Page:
In celebration of the Feast of the Annunciation in Lebanon, the only country in the world to have a joint Christian-Moslem national holiday, a meeting was held by the “Islamic-Christian Meeting around Our Lady Mary” and NGO “Healing the Wounds of History” on Sunday, 26 of March 2017, at The Garden of Forgiveness in Beirut. Over 180 people attended, including several dignitaries: His Excellency Former Minister Tarek Mitri and his wife, Member of Parliament Ghassan Mukhaiber and his wife, former Egyptian Ambassador Hussein Derrar as well as clerics from many denominations, representatives of civil society, musicians, former civil war fighters and young men and women who participated and expressed their visions for a better Lebanon.
The program was introduced by Judge Ghada Aoun, President of the Bekaa Criminal Court and a human rights activist, and the participants were presented by Mirvat Bakkour of Healing the Wounds of History. The first speaker was Mrs Alexandra Asseily, psychotherapist and founder of Healing the Wounds of History, who recounted her personal experience of forgiveness and how the vision of the Garden of Forgiveness emerged in 1997. This was followed by UK guest singer Guy Hayward’s beautiful ancient Christian Marian Chant, which, to everyone’s delight, coincided with the call to prayer from the nearby mosques.
Lawyer Paul Andari, a former Lebanese Forces fighter, and Mr Haidar Amasha, who fought in the Damour attack during the civil war and is a founding member of the Combatants for Peace organization, shared their experiences during and after the war. Mr Amasha spoke movingly about the ravages of war and apologised for his part in it. Then, addressing his former enemy, he pledged to always work peacefully together for the common good, whatever their differences. Mr Andari said that he asked for forgiveness from God and from all people, especially those against whom he had fought, and that he is now willing to sacrifice his life for his old enemies.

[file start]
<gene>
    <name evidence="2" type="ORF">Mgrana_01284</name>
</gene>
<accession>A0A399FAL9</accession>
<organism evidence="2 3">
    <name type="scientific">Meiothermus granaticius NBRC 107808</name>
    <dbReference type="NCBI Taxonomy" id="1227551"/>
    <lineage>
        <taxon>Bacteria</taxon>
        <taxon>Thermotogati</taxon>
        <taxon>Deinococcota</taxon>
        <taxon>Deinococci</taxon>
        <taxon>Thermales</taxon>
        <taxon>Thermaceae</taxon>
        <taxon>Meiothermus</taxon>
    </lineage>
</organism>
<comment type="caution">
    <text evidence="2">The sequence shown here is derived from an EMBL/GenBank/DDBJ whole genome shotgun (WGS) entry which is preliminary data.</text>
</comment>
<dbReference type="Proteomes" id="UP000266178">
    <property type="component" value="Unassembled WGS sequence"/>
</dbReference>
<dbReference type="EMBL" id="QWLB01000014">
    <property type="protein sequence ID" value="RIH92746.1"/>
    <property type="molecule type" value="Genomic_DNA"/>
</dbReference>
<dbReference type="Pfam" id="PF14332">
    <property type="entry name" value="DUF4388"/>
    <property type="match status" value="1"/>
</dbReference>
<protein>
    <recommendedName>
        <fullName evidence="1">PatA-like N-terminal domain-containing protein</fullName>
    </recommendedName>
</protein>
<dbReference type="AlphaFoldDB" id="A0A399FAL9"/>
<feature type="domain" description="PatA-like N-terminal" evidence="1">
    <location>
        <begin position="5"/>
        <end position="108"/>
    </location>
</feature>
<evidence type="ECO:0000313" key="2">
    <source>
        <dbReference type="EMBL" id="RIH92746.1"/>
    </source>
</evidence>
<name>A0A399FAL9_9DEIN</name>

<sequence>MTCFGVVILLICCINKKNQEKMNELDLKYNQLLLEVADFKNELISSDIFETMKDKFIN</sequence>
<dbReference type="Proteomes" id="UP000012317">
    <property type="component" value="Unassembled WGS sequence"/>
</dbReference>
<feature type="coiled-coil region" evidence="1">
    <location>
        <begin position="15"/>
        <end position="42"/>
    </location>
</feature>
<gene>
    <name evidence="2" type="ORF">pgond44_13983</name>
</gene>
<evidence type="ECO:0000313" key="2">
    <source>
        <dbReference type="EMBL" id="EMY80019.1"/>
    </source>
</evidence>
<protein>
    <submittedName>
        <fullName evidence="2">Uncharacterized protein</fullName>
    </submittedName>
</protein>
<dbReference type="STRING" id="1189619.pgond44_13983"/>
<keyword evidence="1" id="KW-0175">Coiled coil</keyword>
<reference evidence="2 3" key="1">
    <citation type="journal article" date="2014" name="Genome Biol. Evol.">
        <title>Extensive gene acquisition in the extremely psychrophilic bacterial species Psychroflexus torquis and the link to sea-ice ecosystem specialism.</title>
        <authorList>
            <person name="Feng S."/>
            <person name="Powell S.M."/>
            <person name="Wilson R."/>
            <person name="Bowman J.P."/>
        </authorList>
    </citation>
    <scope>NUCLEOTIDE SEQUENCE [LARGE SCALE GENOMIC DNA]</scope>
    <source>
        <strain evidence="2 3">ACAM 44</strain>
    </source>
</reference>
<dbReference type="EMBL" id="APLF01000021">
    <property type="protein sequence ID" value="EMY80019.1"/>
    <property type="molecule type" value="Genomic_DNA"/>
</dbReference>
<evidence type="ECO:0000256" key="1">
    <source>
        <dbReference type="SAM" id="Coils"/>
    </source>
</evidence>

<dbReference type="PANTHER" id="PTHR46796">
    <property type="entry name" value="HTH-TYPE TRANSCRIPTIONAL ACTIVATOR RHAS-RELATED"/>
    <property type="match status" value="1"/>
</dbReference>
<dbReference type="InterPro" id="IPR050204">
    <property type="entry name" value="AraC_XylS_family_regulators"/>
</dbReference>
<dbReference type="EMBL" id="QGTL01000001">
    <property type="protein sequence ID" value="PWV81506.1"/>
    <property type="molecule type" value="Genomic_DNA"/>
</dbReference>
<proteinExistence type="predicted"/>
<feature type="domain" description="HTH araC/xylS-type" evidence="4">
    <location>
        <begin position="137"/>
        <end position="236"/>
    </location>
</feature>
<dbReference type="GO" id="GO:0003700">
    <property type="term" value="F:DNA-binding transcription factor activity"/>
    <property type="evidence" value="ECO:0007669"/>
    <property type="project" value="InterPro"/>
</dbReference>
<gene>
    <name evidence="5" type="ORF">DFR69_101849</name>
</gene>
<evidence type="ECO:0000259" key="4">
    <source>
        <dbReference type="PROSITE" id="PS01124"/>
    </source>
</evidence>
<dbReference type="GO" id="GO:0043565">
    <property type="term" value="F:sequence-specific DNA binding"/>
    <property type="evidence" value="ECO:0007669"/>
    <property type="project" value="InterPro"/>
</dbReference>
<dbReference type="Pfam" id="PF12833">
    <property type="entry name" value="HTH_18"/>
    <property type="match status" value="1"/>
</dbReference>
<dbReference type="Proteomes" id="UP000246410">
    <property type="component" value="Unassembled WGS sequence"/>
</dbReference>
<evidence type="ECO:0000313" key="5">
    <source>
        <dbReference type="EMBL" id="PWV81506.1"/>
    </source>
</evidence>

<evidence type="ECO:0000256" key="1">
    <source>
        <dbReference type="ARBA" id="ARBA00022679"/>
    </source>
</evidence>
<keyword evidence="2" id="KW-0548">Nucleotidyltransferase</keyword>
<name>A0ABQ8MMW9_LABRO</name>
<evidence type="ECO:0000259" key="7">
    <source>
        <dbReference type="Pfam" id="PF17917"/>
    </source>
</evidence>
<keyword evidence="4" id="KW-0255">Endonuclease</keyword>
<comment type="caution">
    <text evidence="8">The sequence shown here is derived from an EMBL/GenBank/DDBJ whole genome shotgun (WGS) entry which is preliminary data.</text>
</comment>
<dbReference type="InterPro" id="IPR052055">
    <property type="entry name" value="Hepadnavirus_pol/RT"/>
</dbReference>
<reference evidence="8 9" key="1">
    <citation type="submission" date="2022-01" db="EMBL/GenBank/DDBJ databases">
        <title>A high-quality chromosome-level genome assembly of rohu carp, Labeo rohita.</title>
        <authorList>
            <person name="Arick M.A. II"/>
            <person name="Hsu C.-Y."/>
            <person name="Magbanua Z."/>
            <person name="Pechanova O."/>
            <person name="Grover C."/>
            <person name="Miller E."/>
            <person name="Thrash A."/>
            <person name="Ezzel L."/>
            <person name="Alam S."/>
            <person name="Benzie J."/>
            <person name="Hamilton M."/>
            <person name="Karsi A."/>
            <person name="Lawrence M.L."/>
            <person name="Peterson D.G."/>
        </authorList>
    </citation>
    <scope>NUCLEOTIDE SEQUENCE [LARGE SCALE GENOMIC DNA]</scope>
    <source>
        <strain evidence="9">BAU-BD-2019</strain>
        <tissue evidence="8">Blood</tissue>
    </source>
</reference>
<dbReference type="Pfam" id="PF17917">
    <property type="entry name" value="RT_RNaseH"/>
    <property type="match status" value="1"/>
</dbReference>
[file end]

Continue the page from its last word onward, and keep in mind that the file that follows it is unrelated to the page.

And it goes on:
After hearing the testimonies of the war generation, today’s generation was represented by participants in the “Khebz w Melh” initiative of the Institute of Middle East Studies, which brings together youth from different faith communities. Miss Manal Tayar introduced Miss Alaa Marei and Miss Jennifer Nasrallah who shared how they overcame the prejudices of their different upbringings and how their deep friendship developed. The audience was moved by their words, their youth and the promise of a new and hopeful generation.
A message which stressed our common humanity by Dr. Jean Abi Ghanem, Director of the American University of Culture and Education, was followed by the song “You are my Brother” performed by Mrs. Amal Tomb, a singer committed to humanitarian issues.
Father Joseph Salloum, from Ghazir, and lawyer Hussein Jaber, president of the Association of the Children of Mary, Queen of Peace in Nabatiyeh, each shared a letter from a brother to his brother from a different faith.
Al Mabarrat Association choir of 25 young girls sang a beautiful Marian Chant.
Reverend Nabil Shehadi, coordinator of the Alpha Course in the Levant, and Mr Ali Sherri, senior official of the Al-Mabarrat charity, offered prayers for forgiveness and unity.
The ceremony ended with songs by artist Ranine Chaar, followed by members of the audience symbolically expressing their hopes for forgiveness, by writing messages on copper tags and hanging them on the olive trees in front of the Nourieh Chapel.